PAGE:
Review: This Bitter Earth (About Face Theatre)

| November 9, 2018

Daniel Desmarais and Sheldon Brown star as Neil and Jesse in This Bitter Earth, About Face Theatre 2    

  

  

This Bitter Earth

Written by Harrison David Rivers
at Theater Wit, 1229 W. Belmont (map)
thru Dec 8  |  tix: $20-$38  |  more info
       
Check for half-price tickets    
     


    
  

Compassionate and devastating Chicago premiere

  

Daniel Desmarais and Sheldon Brown star as Neil and Jesse in This Bitter Earth, About Face Theatre 2

    
About Face Theatre presents
    
This Bitter Earth

Review by Lauren Emily Whalen

Mikael Burke is a director to watch.

With the startlingly funny Hooded, or Being Black for Dummies at Den Theatre and now This Bitter Earth at Theater Wit, Burke offers stunning and fast-paced work throughout the city. The latter is the Chicago premiere of Harrison David Rivers’ two-hander, equal parts searing and touching, gut-wrenching and romantic. Burke and Rivers are a dream Daniel Desmarais and Sheldon Brown star as Neil and Jesse in This Bitter Earth, About Face Theatre 4team of truth: this story of an interracial couple navigating America’s divisive, violent political environment could have been a plethora of well-worn clichés. Instead, This Bitter Earth challenges the complacency of even the most supposedly “woke” of audience members.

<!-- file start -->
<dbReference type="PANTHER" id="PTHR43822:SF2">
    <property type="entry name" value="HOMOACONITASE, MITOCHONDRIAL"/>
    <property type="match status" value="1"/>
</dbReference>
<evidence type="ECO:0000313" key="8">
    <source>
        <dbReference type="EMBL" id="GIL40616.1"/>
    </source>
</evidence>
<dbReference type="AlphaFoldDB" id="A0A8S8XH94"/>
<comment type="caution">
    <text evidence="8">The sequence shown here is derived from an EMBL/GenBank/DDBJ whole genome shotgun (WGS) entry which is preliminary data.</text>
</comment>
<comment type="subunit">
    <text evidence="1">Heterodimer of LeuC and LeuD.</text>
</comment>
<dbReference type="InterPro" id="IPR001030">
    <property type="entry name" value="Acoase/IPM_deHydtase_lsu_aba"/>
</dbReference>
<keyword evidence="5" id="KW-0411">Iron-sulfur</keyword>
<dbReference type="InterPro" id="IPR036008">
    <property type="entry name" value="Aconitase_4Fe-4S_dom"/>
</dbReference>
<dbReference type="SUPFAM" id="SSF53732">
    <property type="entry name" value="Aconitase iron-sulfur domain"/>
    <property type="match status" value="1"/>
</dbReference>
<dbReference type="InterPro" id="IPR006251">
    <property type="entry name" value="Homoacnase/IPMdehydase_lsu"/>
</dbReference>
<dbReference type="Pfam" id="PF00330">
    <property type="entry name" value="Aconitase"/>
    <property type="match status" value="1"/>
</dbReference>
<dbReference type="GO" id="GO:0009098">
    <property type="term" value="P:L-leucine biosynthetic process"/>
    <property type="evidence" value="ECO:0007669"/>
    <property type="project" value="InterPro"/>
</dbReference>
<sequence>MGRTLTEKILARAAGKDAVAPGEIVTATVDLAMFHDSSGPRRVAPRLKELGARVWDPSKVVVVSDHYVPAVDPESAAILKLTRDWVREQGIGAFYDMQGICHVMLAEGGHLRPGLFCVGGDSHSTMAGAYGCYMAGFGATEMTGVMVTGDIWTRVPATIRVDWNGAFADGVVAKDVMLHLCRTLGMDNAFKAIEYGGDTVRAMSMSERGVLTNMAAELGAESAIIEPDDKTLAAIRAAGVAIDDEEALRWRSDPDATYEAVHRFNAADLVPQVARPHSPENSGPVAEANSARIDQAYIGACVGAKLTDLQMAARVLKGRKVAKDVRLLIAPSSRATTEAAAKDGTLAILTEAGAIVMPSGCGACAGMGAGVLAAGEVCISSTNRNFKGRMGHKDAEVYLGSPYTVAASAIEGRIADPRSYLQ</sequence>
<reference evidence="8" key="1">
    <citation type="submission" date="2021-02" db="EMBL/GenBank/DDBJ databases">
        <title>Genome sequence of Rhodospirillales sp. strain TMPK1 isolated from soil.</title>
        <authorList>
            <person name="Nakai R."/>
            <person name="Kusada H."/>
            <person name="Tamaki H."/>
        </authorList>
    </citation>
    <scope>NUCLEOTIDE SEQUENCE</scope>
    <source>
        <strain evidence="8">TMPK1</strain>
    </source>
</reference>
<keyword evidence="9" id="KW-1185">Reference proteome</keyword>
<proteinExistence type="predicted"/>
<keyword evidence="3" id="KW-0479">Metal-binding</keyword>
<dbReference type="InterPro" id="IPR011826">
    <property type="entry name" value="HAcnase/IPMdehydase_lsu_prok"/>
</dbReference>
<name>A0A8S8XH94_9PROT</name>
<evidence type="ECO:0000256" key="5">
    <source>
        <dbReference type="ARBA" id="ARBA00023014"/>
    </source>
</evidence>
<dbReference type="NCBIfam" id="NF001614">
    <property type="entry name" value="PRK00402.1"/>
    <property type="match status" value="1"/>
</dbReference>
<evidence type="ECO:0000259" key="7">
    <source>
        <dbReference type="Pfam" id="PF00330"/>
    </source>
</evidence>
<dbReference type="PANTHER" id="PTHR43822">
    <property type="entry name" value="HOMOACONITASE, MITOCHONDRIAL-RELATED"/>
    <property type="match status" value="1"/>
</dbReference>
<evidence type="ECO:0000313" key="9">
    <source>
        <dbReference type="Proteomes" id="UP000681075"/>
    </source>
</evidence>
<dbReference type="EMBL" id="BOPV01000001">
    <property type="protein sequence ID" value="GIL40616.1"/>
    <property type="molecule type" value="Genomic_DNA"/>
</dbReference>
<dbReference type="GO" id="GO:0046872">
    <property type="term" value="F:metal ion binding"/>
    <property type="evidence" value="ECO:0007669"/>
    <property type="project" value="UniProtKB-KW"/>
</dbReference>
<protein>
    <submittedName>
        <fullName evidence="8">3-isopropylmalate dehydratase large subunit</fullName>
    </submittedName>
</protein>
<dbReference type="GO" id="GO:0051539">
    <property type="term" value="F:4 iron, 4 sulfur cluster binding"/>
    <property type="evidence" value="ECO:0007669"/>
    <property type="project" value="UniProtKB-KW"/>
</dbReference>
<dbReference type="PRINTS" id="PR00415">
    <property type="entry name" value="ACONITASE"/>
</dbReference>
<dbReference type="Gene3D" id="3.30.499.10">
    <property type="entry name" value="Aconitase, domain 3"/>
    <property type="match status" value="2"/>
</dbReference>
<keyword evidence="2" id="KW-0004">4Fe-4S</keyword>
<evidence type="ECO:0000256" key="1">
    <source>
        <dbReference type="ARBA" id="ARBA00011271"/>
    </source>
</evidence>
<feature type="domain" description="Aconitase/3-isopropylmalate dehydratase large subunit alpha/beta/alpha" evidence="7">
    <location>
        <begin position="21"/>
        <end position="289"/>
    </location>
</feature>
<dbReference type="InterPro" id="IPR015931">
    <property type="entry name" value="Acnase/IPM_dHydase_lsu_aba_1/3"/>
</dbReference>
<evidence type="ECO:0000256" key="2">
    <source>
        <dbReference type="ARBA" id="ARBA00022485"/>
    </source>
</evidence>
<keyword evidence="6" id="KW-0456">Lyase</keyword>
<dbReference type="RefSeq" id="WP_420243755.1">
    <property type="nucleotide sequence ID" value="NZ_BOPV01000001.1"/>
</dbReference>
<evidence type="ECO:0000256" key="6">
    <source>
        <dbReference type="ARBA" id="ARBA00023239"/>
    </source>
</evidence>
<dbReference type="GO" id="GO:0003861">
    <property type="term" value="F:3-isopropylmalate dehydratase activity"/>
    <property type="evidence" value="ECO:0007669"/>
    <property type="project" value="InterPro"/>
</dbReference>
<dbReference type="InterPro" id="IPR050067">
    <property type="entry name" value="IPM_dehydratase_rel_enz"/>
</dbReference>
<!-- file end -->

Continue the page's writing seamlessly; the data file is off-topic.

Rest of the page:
Playwright Rivers operates on a nonlinear timeline to tell the love story of Jesse (Sheldon Burke) and Neil (Daniel Desmarais), from their hopeful beginnings in New York to their devastating end in Minnesota. Jesse, the black son of a Southern Baptist preacher from Kansas, is a graduate student and playwright, working on a script about the queer black poet Essex Hemphill. Neil, a white Brooklyn brownstone-raised trust fund baby, is a former investment banker searching for more meaningful ways to spend his time. Their relationship is fulfilling but also challenging, dealing with everything from nasty looks from older white women on the subway to the frequent police brutality of young black men.